*Or: “Proving cabbage would taste better if it was pork”
It’s been awhile since I posted. This is not to say I stopped cooking. There has in fact been a raging battle between myself and an army of cabbage that has stormed my kitchen over the last month or so. In my defense, they sent in the big guns first: a massive red cabbage with a small core and bad attitude.
I marshaled my resources (the internet) and came up with a recipe for braised red cabbage.
I needed some new condiments for it, but they were all things I could use again, so I was okay with it:
Other than that, we were just throwing it in with some bacon, onion, and an apple.
Okay, no problem. Cook the bacon in the pot, add the onion. Smelling pretty hammy right now, raising concerns that this may be a repeat of the collard greens incident (in which I believe I may have over-hammed the recipe). Soldier on. Brown sugar, mustard, vinegar, check. Cut the cabbage the throw it in, let it cook. But wait, what’s that smell?
“It smells like barbeque.” This from Trusty Roommate Chad as he walked into the kitchen.
“You’re making barbeque? Smells great!” Called Shae from the other room.
It did in fact smell like barbeque. I love barbecue. Can you do cabbage barbeque? Was I on the cusp of some kind of culinary breakthrough that would take the best of the plant and animal kingdoms? Well….
…Only if you add sausage on the side. Which I did. Didn’t help. It was…edible. But not desirable. The problem was that the cabbage brought nothing to the table, taste-wise. Because I was braising the crap out of it, it also contributed little in the way of texture. So I was left with the taste of the braising material, which wasn’t bad, it just needed something. Some pork for instance. Yes! A nice big hunk of pulled pork to mingle with the vinegar and mustard and sugar! Something to sink your teeth into! So yes. I would like red cabbage better if it was made of pork.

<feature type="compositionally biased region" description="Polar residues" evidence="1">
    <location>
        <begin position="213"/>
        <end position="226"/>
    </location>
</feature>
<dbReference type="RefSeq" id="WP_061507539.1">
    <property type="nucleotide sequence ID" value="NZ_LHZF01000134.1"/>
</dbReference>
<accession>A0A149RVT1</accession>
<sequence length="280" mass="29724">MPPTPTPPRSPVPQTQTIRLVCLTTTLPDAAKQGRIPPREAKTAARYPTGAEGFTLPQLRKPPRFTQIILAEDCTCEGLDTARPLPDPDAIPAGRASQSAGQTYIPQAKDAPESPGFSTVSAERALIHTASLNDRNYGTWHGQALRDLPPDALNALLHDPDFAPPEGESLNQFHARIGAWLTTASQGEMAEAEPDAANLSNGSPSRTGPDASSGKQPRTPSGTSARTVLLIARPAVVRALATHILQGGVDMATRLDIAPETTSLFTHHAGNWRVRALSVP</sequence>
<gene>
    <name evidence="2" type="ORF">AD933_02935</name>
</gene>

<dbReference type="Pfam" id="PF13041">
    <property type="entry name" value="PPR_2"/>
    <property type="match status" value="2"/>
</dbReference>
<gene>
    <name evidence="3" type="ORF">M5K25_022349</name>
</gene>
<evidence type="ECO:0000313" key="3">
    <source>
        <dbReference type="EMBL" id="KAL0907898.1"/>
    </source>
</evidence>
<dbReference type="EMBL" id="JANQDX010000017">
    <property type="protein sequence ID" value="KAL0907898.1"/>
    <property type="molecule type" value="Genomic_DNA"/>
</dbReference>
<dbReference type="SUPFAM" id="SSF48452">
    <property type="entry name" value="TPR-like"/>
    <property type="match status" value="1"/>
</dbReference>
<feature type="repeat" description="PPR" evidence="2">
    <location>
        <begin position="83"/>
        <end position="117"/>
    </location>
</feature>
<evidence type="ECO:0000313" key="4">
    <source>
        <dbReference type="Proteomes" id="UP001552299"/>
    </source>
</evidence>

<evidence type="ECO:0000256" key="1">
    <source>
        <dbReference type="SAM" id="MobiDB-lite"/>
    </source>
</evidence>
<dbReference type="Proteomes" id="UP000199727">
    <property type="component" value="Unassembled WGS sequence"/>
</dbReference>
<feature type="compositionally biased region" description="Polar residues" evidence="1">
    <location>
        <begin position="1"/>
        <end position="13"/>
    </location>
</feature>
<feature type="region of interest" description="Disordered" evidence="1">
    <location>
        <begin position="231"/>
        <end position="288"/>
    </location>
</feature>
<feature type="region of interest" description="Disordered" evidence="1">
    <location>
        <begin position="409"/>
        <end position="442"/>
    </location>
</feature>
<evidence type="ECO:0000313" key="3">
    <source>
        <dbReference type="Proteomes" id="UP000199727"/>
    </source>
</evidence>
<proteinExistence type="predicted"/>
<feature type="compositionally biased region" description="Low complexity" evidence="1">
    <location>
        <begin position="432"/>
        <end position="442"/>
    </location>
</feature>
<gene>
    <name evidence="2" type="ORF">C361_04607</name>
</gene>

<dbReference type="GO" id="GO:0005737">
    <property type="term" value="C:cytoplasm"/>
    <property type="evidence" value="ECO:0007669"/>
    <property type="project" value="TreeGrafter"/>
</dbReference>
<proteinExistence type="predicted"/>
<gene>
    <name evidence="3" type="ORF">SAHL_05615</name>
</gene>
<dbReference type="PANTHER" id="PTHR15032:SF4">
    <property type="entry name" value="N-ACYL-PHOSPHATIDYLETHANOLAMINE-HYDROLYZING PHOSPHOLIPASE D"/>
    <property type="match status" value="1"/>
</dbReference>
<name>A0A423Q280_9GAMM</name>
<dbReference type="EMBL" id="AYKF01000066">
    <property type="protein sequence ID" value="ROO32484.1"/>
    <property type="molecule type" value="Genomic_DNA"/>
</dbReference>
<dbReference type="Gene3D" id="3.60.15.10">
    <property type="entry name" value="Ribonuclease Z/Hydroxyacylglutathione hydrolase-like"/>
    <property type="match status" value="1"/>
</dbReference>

But when you’ve been knocked flat, you just gotta get up off the mat and try again. So, next up: a green cabbage that I had been pointedly ignoring in the fridge for the last three weeks. I’ll say this for cabbage: It keeps.
This baby has been sitting around on a random shelf with no effort made to keep it nice, and it was like the day it arrived. Another way of looking at it would be to say that the damned things just won’t die, but we’re trying to avoid negativity here. Anyway, I have a pretty good track record with CSA-soups, so for my second try I went with a spicy sausage and cabbage soup.
This was a little more off-the-cuff than the first recipe, and that is apparently a good thing. I have seen a few recipes for this kind of thing and put a few together for something that used mostly things I had sitting around:
Onion! Garlic! Spicy Italian sausage I got on sale last week! Russet potatoes from the Strategic Potato Reserve (SPR) in the pantry! Lets throw in some rutabaga! Beans! And the cabbage. Dear Lord, let’s not forget the cabbage. I was only able to dispatch half of it though, the other half retreated to fight yet another skirmish two days later.
Bottom line, this turned out great. Big win just when things were looking pretty hopeless. Huge morale boost!
Also, it was seriously hearty, which was important during the never-ending winter of 2014.